CBC's Uncensored looks at why art galleries need to better showcase Black, POC artists

CBC Uncensored host Alexa Joy asks what it will take to restructure the Canadian art world "that excludes our artists and histories."

'Whitewashed' arts community needs to be more inclusive, says host Alexa Joy

'The next time you’re at a Winnipeg gallery and see nothing but white on the walls ... help make it better,' says Uncensored host Alexa Joy. (Submitted by Alexa Joy)

This summer, the Winnipeg Art Gallery published a letter written by Winnipeg-based Nigerian artist Chukwudubem Ukaigwe in response to the injustice and police brutality Black and Indigenous communities experienced. 

Though we know this targeted violence persists on a systemic level, I found it interesting that the WAG would publish a letter addressing this type of violence — but would not take this as an opportunity to publicly acknowledge their shortcomings to promote and support Black artists and address the anti-Blackness within their organization's landscape.

When confronted last year about the poetic demonstration at the gallery lead by Black artists in the community, a WAG official said he totally agreed with Ukaigwe's callout, going on to say he believes there is room for more representation of Black artists, and is open to learning more on what the students want to see.

If we can say the WAG is "open to learning," they had nearly over a century to do so (since the founding in 1912). 

What seems obvious for people frustrated with the lack of diversity within the walls of different art galleries is the general lack of consideration and implementation for showcasing Black art. 

Art students perform at the Winnipeg Art Gallery in 2019 to draw attention to the issue of representation of Black artists in the arts community. (Submitted by Chukwudubem Ukaigwe)

Black artists have been subjected to this anti-Black racism in the cultural sector as an afterthought — or not even thought about at all, in major curatorial decisions.

When you're one of Canada's most prestigious arts institutions and remark that you're "open to learn" and "there's room for more representation," it conveys that Black artists were never in the institutional plans from the beginning. Only when people publicly call out these institutions do they respond. 

It begs some deeper questions. Where would we be without the call to action we saw this summer? Would there have ever been this amount of attention in a summer that wasn't drowning in "white guilt?" And what will it take to restructure the Canadian art world that excludes our artists and histories?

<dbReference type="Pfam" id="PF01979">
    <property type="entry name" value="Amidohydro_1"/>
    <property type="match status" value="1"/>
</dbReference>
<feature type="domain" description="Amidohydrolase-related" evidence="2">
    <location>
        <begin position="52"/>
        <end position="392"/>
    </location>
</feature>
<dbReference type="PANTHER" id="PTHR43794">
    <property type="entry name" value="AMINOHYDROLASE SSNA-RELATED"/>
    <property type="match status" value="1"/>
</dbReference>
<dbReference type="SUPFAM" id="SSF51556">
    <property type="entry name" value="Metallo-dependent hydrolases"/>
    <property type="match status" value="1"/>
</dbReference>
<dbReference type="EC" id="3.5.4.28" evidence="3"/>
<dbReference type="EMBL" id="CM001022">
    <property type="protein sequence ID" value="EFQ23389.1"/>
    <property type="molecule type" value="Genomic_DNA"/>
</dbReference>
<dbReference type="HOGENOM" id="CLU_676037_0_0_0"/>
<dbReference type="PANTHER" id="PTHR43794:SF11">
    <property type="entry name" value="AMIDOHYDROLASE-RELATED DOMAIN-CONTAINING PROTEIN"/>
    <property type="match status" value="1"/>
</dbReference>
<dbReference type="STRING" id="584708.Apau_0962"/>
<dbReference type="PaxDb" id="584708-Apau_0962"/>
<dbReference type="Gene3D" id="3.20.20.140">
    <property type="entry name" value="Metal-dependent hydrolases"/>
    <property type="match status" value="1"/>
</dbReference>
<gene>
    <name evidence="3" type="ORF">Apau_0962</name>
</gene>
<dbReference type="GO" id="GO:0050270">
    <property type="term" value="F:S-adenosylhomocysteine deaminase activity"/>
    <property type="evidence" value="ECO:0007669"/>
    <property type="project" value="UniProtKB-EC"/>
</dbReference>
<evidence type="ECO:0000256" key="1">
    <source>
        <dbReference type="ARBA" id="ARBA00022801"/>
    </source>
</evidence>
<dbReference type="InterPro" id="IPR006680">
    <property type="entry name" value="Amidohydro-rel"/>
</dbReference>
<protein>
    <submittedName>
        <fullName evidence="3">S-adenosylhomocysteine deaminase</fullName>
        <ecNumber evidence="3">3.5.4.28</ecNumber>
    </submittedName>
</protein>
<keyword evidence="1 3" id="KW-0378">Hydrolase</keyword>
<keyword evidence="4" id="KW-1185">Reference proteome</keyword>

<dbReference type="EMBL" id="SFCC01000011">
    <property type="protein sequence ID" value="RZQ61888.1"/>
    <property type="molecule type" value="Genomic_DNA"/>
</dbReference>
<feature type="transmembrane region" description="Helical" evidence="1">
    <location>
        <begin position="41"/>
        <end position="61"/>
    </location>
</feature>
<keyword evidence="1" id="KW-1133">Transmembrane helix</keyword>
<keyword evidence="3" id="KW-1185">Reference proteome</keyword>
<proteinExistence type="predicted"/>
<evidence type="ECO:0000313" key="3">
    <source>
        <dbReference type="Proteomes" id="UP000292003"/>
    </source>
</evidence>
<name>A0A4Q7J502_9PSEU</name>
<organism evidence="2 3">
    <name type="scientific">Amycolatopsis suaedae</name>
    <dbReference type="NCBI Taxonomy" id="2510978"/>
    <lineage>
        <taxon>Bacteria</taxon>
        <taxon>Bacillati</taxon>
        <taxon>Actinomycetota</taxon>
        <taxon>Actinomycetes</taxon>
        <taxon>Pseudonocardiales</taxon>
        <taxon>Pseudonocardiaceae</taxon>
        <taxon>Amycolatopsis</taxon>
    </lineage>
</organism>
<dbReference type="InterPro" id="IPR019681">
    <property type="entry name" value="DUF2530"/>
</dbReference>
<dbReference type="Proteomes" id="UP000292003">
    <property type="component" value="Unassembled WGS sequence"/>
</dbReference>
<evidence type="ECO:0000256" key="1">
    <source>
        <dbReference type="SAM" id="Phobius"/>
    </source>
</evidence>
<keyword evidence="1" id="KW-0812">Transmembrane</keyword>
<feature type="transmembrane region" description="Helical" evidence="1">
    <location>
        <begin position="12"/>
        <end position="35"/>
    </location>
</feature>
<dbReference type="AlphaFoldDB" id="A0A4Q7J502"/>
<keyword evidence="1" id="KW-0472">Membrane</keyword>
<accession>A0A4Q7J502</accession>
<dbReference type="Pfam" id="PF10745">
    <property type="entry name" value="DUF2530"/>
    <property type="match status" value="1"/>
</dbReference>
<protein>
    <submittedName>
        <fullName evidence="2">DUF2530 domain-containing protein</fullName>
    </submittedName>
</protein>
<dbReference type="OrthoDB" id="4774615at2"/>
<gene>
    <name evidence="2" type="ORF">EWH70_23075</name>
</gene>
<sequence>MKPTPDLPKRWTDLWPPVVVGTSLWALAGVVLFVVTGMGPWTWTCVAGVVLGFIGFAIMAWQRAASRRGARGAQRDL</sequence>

In this week's episode of Uncensored, titled White Walls, we respond to the Eurocentrism of the Winnipeg and Canadian art world.

Sally Frater, the current curator of contemporary art at the Art Gallery of Guelph, and Winnipeg's own Allison Yearwood, executive director of the Plug-In Institute of Contemporary Art, expanded on this dialogue, calling attention to the performative attempts galleries display to increase inclusion and representation.

"We need staff members who represent the underrepresented communities. We need Black voices curating Black artists, versus other people borrowing pieces of us again and again," Yearwood says. 

'We need Black voices curating Black artists,' says Allison Yearwood. (Submitted by Allison Yearwood)

Both Yearwood and Frater stress the importance of this responsibility to involve Black curators and arts administrations within the artistic infrastructure. 

"There needs to be a commitment in supporting Black artists," Frater said. "We need to be a part of the infrastructure and there needs to be a commitment on the part of non-Black curators as well, to be familiar with the practice of Black artists."

'There needs to be a commitment in supporting Black artists,' says Sally Frater. (Submitted by Sally Frater)

It's not just the Winnipeg Art Gallery we're talking about. There's a deep-rooted problem amongst numerous arts collectives and galleries throughout the city. 

This summer, Ace Art Inc. acknowledged their lack of accountability, in prioritizing support and space for Black artists and creatives alike. Most arts collectives and organizations in the city are overwhelmingly white, contributing to the Eurocentric culture of the arts scene. 

Don't believe me? Just go on the arts organizations' staff lists. They speak for themselves.

Personally, after working with more than 10 arts organizations, consulting and hosting artists events, running a film festival and performing in Winnipeg, it's safe to say we need more than a statement saying there is "room for representation." 

The next time you're at a Winnipeg gallery and see nothing but white on the walls, maybe ask yourself, is this what you want to see?

If not, help make it better.

Uncensored — a show airing on CBC's Information Radio, Thursdays at 7:35 a.m. CT — explores the realities facing Black communities in Canada, including Manitoba.                    

    For more stories about the experiences of Black Canadians — from anti-Black racism to success stories within the Black community — check out Being Black in Canada, a CBC project Black Canadians can be proud of. You can read more stories here.


    This column is part of CBC's Opinion section. For more information about this section, please read this editor's blog and our FAQ.


    Alexa Joy is a researcher, journalist and graduate student at The New School for Social Research.